After washing, white clothes would be further whitened by being hung in a basket over sulfur
fumes, further proving that history smelled absolutely terrible.
People have always tried to take care of their teeth to avoid dentists, or in the earliest
cases, having to ask their neighbor to knock a molar out with a rock.
Mankind had pretty decent teeth until farming and carbs were common, but people living in
Sudan around 2,000 years ago had shockingly great teeth.
Only about 1 percent of them had cavities or signs of tooth decay, and it wasn't until
2014 that researchers figured out why.
It wasn't urine!
According to National Geographic, their fine chompers were a consequence of chewing on
one of the most noxious, invasive weeds in the world: nutsedge.
Dr. Mark Schonbeck of the Virginia Association for Biological Farming says it's native to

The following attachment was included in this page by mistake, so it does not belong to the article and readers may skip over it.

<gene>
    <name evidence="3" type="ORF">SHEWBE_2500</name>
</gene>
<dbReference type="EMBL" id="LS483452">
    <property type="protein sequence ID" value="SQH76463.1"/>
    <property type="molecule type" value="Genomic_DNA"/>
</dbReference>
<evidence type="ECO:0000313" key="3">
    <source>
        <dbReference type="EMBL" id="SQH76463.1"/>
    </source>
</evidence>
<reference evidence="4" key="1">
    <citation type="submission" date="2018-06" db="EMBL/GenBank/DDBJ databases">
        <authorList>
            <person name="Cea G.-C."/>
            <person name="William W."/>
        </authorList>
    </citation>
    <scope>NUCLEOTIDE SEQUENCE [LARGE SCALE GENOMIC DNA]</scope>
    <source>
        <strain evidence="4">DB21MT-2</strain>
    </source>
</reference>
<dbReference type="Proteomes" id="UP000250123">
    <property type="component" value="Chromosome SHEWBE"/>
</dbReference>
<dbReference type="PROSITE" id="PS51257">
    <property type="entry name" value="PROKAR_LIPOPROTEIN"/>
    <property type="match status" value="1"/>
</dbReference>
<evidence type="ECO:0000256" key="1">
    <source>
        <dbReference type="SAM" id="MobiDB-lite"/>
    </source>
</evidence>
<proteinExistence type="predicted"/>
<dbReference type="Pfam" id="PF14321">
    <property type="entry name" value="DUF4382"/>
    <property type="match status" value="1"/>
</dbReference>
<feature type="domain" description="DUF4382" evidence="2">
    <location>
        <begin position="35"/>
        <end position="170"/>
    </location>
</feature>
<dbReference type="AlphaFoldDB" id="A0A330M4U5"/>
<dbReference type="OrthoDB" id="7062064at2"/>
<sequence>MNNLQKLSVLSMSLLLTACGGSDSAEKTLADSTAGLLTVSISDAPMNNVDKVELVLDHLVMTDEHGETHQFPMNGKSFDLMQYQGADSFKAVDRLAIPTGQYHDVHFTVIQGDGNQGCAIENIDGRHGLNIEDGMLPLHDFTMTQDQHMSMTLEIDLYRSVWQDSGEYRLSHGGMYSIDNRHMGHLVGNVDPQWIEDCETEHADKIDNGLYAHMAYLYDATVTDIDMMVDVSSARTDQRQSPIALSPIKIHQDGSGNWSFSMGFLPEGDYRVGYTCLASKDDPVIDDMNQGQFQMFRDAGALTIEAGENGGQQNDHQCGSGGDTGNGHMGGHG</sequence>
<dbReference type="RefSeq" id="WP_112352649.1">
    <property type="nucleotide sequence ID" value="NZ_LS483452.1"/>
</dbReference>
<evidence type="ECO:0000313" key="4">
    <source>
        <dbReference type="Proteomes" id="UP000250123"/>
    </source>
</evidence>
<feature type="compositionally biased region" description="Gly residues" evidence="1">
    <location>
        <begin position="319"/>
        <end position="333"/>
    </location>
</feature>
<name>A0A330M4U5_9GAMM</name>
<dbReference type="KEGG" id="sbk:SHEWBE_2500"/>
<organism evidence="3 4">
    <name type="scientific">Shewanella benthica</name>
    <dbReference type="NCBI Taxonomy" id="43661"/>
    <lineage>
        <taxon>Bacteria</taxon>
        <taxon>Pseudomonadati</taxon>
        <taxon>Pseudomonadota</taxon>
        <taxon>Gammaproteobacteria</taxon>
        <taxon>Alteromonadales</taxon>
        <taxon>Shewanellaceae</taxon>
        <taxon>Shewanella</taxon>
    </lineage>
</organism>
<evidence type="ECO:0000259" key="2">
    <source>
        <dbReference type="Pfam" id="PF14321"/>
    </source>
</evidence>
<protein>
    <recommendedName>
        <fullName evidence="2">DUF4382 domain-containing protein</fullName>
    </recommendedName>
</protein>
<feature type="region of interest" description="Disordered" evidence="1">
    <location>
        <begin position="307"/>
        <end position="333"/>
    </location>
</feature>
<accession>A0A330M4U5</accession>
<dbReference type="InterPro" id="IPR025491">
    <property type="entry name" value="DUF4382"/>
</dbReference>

tropical Eurasia but has since spread around the world; not a good thing for native plants.
It's an invasive pest, but modern humans could take a page out of the book of the ancients.
Modern research has found that the extracts released when purple nutsedge is chewed destroy
the same bacteria that causes cavities and tooth decay.
There's one catch:
"It tastes terrible."
Researchers are pretty sure people weren't chewing it for the flavor, but knew it had
medicinal benefits, though they maybe weren't aware of its dental perks.
Around 3,000 years ago, people living in China were developing methods of using plant ash
to remove the toughest grease stains.
According to The Epoch Times, for a long time, the water left over from cooking rice would
be used for bathing, but by around 420 CE, bathing beans were more commonly used.
They were made from all sorts of things, and according to the writings of a Sui and Tang
dynasty doctor named Sun Simiao, pig pancreas was a common ingredient.
After draining the blood from the pancreas, it was mixed with plaster, bean powder, and